How to understand this blog

Thursday, November 11, 2010

an open letter

To the able supervisors of the world, and specifically mine,

Greetings. I appreciate you. I would be lost without you. You are amazing, and helpful, and wonderful in almost every way. I would have had a nervous breakdown long ago if it were not for you.

One small note, though. You spent basically a whole year in 2008 criticising my tendency to perfectionism. I admit that it took me some time to feel okay about submitting something to you that wasn't absolutely perfect. It took quite some trust of you on my part to start giving you unfinished drafts. So I am thankful that you made me realise that you wouldn't throw me out of university if I handed in something that was not very polished.

However, now that I have overcome this hurdle, I am beginning to feel tempted to revert into my perfectionism. Every time I send you a piece of writing, I make it very clear that I have not edited this for prose. All I want is to get down the basic ideas, however clumsy they may appear.

But it seems that you cannot resist the urge to point out all the failings of my draft chapters. The comments you return are heavily sprinkled with "Horrible prose!" "Awkward sentence" "Clumsy prose" in red pen, as if I were not aware of this already.

This makes it incredibly depressing to read through the comments. For one thing, it makes me feel like a very bad writer, as if every historian who ever existed managed to write in flawless, flowing prose at first attempt, as if ideas just flow beautifully out of historians without any painful hard work. I don't measure up to these paragons of my imagination.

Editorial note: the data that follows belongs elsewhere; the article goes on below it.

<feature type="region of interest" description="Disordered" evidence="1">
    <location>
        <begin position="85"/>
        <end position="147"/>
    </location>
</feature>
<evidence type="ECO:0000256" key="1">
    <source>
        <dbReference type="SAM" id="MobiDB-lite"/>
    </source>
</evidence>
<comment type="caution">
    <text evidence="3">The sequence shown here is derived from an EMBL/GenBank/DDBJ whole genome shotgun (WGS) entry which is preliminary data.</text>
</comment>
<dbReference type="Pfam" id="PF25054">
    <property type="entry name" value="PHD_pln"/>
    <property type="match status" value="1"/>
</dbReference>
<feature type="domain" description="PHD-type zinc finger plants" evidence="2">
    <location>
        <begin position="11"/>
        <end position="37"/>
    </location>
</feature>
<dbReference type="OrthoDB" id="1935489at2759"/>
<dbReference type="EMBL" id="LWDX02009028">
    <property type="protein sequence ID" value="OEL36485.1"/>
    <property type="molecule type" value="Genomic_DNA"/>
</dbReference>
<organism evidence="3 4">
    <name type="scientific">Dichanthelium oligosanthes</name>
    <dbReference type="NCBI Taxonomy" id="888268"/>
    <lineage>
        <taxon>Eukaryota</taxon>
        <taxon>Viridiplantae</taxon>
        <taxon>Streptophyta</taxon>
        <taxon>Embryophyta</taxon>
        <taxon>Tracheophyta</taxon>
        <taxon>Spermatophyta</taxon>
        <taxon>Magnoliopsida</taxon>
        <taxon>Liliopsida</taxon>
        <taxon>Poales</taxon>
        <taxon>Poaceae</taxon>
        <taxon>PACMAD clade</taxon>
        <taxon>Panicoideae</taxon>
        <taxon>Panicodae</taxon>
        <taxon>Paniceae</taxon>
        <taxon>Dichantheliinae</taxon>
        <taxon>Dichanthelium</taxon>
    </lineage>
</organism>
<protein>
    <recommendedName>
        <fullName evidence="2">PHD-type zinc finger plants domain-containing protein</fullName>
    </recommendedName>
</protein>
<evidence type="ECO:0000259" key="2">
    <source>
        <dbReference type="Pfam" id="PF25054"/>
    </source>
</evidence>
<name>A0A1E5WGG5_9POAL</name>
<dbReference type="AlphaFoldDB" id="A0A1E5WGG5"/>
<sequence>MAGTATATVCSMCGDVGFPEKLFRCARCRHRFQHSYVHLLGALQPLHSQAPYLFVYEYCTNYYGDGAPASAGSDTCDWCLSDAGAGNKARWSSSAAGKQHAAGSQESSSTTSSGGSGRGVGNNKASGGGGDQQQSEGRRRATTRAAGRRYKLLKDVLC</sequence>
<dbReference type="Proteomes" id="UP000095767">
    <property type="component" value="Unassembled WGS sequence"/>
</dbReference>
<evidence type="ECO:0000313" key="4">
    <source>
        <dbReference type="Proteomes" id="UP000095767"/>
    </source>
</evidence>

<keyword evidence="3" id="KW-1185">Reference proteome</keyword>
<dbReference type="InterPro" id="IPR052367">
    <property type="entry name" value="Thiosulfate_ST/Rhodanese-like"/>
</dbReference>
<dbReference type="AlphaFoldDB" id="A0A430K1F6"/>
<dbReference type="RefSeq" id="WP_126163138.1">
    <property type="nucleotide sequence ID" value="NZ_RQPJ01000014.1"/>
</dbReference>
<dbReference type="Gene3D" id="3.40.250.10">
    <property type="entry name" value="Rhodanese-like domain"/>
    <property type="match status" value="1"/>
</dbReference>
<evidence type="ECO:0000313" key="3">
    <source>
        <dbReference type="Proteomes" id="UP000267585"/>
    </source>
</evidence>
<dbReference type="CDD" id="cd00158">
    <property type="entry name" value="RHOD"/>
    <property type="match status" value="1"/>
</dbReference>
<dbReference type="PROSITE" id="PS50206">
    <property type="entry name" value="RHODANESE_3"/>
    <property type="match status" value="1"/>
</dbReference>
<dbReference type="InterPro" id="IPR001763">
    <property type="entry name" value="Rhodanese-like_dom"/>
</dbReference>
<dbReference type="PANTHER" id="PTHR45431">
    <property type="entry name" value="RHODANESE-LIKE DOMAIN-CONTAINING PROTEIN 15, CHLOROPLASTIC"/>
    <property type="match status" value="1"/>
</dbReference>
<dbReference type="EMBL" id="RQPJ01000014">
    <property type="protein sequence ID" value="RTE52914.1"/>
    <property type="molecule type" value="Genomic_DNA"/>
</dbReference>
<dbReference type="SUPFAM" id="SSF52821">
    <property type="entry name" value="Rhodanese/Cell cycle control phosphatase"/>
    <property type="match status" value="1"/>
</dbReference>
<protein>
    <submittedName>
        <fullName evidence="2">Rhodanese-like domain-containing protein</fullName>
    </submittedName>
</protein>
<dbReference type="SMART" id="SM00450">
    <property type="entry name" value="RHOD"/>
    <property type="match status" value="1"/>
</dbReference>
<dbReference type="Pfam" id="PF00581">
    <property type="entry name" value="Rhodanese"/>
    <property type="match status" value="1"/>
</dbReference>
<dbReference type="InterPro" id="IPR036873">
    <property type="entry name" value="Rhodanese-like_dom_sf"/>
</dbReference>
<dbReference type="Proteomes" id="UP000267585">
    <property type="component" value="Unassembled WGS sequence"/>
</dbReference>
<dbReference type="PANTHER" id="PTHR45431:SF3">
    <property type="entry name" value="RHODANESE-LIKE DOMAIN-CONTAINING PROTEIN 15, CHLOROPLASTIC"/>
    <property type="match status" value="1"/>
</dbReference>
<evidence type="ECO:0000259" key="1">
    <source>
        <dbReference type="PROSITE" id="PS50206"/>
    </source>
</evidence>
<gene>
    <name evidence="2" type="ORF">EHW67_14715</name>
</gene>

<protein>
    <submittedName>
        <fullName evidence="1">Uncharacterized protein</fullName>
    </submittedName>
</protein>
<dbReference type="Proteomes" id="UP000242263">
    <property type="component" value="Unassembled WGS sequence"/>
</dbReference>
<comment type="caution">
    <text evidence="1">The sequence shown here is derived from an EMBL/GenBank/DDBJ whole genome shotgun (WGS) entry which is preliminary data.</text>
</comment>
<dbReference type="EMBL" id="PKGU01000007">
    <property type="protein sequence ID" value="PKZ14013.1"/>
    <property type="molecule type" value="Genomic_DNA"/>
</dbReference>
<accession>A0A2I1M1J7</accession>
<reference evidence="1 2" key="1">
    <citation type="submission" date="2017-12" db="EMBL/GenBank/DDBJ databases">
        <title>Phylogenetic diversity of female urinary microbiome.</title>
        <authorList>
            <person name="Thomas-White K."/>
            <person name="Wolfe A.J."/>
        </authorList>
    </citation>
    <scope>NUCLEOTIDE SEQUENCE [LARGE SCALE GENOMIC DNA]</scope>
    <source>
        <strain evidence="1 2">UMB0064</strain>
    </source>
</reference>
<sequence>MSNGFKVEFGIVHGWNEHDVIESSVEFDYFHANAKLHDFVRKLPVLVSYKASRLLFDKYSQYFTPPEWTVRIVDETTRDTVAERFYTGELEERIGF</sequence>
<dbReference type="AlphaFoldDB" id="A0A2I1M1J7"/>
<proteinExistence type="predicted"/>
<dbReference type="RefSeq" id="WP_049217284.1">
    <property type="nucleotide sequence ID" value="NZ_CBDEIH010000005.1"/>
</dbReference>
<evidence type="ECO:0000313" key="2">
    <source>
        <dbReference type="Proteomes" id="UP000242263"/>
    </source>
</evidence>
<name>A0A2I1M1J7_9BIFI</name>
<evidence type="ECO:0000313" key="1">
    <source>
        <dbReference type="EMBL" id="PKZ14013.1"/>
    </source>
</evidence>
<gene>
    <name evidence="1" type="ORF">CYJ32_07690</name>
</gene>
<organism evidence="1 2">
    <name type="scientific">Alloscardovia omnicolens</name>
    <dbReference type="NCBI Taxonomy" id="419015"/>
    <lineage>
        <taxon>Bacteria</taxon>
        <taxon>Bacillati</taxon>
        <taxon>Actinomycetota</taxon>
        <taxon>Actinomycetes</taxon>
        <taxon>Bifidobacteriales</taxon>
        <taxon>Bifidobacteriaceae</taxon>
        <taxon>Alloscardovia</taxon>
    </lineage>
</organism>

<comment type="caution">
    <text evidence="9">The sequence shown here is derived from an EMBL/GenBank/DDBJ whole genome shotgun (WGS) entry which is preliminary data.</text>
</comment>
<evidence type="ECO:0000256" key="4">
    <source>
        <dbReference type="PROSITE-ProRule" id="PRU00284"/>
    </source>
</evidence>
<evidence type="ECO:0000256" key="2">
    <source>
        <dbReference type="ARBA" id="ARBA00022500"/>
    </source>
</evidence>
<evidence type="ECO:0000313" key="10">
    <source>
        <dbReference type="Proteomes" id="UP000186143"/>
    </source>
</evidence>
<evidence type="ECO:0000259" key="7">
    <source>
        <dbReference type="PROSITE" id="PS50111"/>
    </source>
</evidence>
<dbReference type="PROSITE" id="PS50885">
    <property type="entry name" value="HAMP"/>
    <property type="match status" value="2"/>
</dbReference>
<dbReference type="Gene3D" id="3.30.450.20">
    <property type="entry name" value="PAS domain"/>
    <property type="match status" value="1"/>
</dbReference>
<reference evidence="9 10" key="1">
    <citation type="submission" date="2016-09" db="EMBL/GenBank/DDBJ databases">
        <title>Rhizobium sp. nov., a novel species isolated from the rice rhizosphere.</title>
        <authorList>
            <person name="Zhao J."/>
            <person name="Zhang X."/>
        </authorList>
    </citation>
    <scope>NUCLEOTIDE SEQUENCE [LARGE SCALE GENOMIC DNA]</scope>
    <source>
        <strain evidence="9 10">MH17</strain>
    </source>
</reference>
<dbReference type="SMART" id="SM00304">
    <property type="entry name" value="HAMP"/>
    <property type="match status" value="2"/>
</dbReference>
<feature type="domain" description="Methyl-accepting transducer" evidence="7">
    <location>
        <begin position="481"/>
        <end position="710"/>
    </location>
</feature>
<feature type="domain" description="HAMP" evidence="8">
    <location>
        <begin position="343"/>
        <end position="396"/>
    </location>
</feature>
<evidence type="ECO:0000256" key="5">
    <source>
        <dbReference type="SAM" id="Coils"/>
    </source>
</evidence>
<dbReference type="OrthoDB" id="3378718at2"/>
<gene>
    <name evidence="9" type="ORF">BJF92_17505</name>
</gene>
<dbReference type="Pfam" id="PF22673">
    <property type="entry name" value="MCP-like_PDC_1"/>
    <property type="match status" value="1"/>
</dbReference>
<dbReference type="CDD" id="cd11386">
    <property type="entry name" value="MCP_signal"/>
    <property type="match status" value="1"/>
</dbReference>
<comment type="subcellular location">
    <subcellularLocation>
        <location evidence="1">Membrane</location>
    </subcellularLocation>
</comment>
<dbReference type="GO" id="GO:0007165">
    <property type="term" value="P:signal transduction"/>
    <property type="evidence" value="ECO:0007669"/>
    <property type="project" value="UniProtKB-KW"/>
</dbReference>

For another, it makes me go a little bit insane, because I feel slightly offended that you think I didn't recognise these failings already. Of course there is bad writing in this draft! I realised that already! I feel overwhelming urges to run upstairs to your offices, comments in hand, and go through them painstakingly, assuring you both that I already knew that these chapters were not the pinnacle of literary achievement. This means I can hardly pay attention to your more helpful comments because I am so wound up about the unhelpful ones.

Also, it was actually very wise of me to choose not to revise my prose before I handed it to you. You have since told me that I need to rewrite/restructure everything. I am okay with that. I can see the need for it. It will make my thesis better. However, if I had spent hours making clumsy prose elegant, it would have been even more painful to completely scrap some sections and rewrite others.

Well, that's all I have to say. Let me assure you again that I think it is quite likely that I have the best supervisors in the world. I really do love being your thesis student. I am just having a little trouble with this one particular issue and I needed to vent. I will still bake you an amazing cake each when I finish my MA, and write you a card full of hyperbole when it comes to your mad supervisory skills.

Yours sincerely,

1 comment:

Sarakastic said...

It's better to have clumsy prose than bad ideas so if that's all they are commenting on, you win!